Human noroviruses (HuNoVs) are a major cause of viral gastroenteritis, with an estimated 3 million cases per year in the United Kingdom. HuNoVs have recently been isolated from pet dogs in Europe (M. Summa, C.-H. von Bonsdorff, and L. Maunula, J Clin Virol 53:244–247, 2012, https://doi.org/10.1016/j.jcv.2011.12.014), raising concerns about potential zoonotic infections. With 31% of United Kingdom households owning a dog, this could prove to be an important transmission route. To examine this risk, canine tissues were studied for their ability to bind to HuNoV in vitro. In addition, canine stool samples were analyzed for the presence of viral nucleic acid, and canine serum samples were tested for the presence of anti-HuNoV antibodies. The results showed that seven different genotypes of HuNoV virus-like particles (VLPs) can bind to canine gastrointestinal tissue, suggesting that infection is at least theoretically possible. Although HuNoV RNA was not identified in stool samples from 248 dogs, serological evidence of previous exposure to HuNoV was obtained in 43/325 canine serum samples. Remarkably, canine seroprevalence for different HuNoV genotypes mirrored the seroprevalence in the human population. Though entry and replication within cells have not been demonstrated, the canine serological data indicate that dogs produce an immune response to HuNoV, implying productive infection. In conclusion, this study reveals zoonotic implications for HuNoV, and to elucidate the significance of this finding, further epidemiological and molecular investigations will be essential.
Human noroviruses (HuNoV) are a major cause of viral gastroenteritis worldwide, with an estimated 3 million cases each year in the United Kingdom alone (1). HuNoV are members of the Caliciviridae family, which have a single-stranded positive-sense RNA genome and can cause a variety of disease manifestations in a wide range of species. The Norovirus genus itself is divided into at least six different genogroups based on capsid sequences (2, 3). HuNoV strains fall into genogroups I, II, and IV (GI, GII, and GIV). GII strains are responsible for 96% of HuNoV cases worldwide, with GII.4 genotypes being the most prevalent overall (4). In humans, HuNoV typically causes acute diarrhea, vomiting, and abdominal cramps, with the illness lasting on average 28 to 60 h (5). Infection is most common in health care institutions such as hospitals and long-term-care facilities (6), but outbreaks are often reported in association with schools, restaurants, cruise ships, and other settings such as military bases (7).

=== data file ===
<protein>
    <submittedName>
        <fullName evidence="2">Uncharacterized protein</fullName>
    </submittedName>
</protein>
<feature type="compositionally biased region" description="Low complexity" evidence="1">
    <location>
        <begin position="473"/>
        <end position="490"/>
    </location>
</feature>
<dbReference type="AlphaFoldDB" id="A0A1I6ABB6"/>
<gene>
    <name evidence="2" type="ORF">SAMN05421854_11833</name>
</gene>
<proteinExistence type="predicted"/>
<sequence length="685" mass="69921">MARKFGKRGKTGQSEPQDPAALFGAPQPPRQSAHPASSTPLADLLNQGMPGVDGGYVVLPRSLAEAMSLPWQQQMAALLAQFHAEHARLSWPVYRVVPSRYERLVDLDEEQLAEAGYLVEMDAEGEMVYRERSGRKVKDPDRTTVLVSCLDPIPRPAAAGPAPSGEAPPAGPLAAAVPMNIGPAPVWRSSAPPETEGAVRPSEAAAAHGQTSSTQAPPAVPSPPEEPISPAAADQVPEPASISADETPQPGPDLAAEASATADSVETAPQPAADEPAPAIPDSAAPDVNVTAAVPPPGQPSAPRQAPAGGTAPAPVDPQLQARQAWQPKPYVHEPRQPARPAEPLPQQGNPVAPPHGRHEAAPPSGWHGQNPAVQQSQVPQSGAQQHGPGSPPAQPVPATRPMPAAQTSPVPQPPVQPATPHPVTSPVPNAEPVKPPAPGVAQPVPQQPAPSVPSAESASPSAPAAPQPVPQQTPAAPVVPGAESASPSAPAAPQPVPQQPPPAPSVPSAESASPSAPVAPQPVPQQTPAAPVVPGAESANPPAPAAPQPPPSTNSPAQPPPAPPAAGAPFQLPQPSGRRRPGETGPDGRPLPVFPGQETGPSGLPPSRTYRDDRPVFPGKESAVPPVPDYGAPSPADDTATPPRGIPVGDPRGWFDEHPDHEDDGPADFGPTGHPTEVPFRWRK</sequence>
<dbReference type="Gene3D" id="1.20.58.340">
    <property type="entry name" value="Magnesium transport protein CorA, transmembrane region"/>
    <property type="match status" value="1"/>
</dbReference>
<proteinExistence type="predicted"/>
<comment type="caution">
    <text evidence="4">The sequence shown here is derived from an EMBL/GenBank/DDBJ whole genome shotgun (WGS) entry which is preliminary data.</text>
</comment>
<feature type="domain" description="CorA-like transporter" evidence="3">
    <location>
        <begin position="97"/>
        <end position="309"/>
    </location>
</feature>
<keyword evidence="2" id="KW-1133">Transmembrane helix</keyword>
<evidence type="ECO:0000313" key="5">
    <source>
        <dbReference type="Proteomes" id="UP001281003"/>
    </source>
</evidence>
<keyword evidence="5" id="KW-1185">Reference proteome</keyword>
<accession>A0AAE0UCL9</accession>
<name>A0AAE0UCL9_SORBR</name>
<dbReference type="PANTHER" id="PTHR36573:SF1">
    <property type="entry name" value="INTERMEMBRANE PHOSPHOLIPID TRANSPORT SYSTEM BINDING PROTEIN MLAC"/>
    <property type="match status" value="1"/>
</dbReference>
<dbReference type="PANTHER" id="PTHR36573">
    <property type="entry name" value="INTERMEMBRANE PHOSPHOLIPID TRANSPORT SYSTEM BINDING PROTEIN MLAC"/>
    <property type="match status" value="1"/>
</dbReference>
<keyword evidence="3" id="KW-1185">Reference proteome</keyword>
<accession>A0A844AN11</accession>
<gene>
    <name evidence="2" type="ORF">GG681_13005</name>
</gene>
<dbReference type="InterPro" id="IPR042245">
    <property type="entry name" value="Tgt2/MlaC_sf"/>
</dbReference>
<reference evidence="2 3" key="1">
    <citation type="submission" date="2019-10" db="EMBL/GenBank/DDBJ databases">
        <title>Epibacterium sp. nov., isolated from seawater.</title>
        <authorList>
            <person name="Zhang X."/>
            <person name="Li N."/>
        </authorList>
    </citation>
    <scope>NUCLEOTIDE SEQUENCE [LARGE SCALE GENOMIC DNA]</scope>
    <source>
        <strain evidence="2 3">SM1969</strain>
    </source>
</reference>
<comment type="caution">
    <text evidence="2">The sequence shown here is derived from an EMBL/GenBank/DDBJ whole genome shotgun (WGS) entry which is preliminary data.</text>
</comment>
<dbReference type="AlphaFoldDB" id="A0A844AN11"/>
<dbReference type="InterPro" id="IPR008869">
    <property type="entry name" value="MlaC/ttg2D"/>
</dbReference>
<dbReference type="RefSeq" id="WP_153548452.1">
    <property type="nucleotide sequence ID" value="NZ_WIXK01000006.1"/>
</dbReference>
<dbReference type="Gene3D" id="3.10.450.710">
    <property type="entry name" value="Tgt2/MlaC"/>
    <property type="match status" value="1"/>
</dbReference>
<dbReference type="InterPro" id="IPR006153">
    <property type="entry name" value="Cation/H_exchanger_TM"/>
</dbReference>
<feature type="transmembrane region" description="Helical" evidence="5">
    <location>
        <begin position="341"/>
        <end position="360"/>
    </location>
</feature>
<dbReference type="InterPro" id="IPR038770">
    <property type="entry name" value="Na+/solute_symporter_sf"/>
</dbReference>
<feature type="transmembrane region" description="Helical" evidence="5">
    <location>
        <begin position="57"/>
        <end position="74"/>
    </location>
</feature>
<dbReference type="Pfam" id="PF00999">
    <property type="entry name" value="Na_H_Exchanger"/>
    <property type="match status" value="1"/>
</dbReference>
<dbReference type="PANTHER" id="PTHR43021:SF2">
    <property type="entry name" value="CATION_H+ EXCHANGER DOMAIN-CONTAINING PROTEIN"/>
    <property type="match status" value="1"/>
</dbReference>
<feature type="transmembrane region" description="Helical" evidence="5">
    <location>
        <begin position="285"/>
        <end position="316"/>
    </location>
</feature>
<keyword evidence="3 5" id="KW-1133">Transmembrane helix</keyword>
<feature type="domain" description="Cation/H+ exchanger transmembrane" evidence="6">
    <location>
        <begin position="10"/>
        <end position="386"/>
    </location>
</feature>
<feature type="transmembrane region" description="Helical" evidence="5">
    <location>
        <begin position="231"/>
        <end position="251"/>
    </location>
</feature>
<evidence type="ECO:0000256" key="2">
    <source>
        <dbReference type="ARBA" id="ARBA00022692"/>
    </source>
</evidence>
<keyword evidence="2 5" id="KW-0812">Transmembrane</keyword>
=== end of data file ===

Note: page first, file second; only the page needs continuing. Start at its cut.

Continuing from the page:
Transmission of HuNoV is via contact with feces or vomit, which occurs predominantly through direct person-to-person contact or contaminated food and water (8). Zoonotic transmission of HuNoV has also been proposed as a hypothetical route of infection (9). Both cattle and pigs have come under scrutiny for their potential role in transmitting HuNoV over the past decade. This has been precipitated by the identification of GII.4 HuNoV RNA in the stools of farmed pigs and cattle (10, 11). Furthermore, over half of the pigs in a U.S. report were seropositive to both GI and GII human noroviruses (12). This finding was supported by a study that demonstrated that human strains can replicate and induce an immune response in gnotobiotic pigs (13).
Dogs were first suggested to be potential zoonotic vectors of HuNoV in 1983, following an outbreak of norovirus gastroenteritis in an elderly-care home (14). Just prior to development of clinical symptoms in humans, the owner's dog was sick on multiple occasions around the home. Serological testing of the dog later revealed a moderate titer to HuNoV antigen by electron microscopy, whereas control dogs were all seronegative. Later evidence linking dogs with HuNoV infections in humans followed in an epidemiological study that showed that seropositivity to HuNoV in humans was higher if there was a dog in the household (15), and anti-HuNoV antibodies have recently been identified in dogs across Europe (16).
In 2012 it was reported that HuNoV could be detected in stool samples from pet dogs (17). Samples were collected from 92 dogs if the dog or owner had recently suffered from diarrhea or vomiting. Canine stool samples were tested for the presence of GI, GII, and GIV HuNoV, and 4 dogs were found to be positive for GII HuNoV. In one case, the HuNoV strain identified was identical to that isolated from stools of the owner. While the presence of identical sequences does not formally confirm active replication in dogs, the levels of viral RNA observed would suggest that at least limited replication had occurred.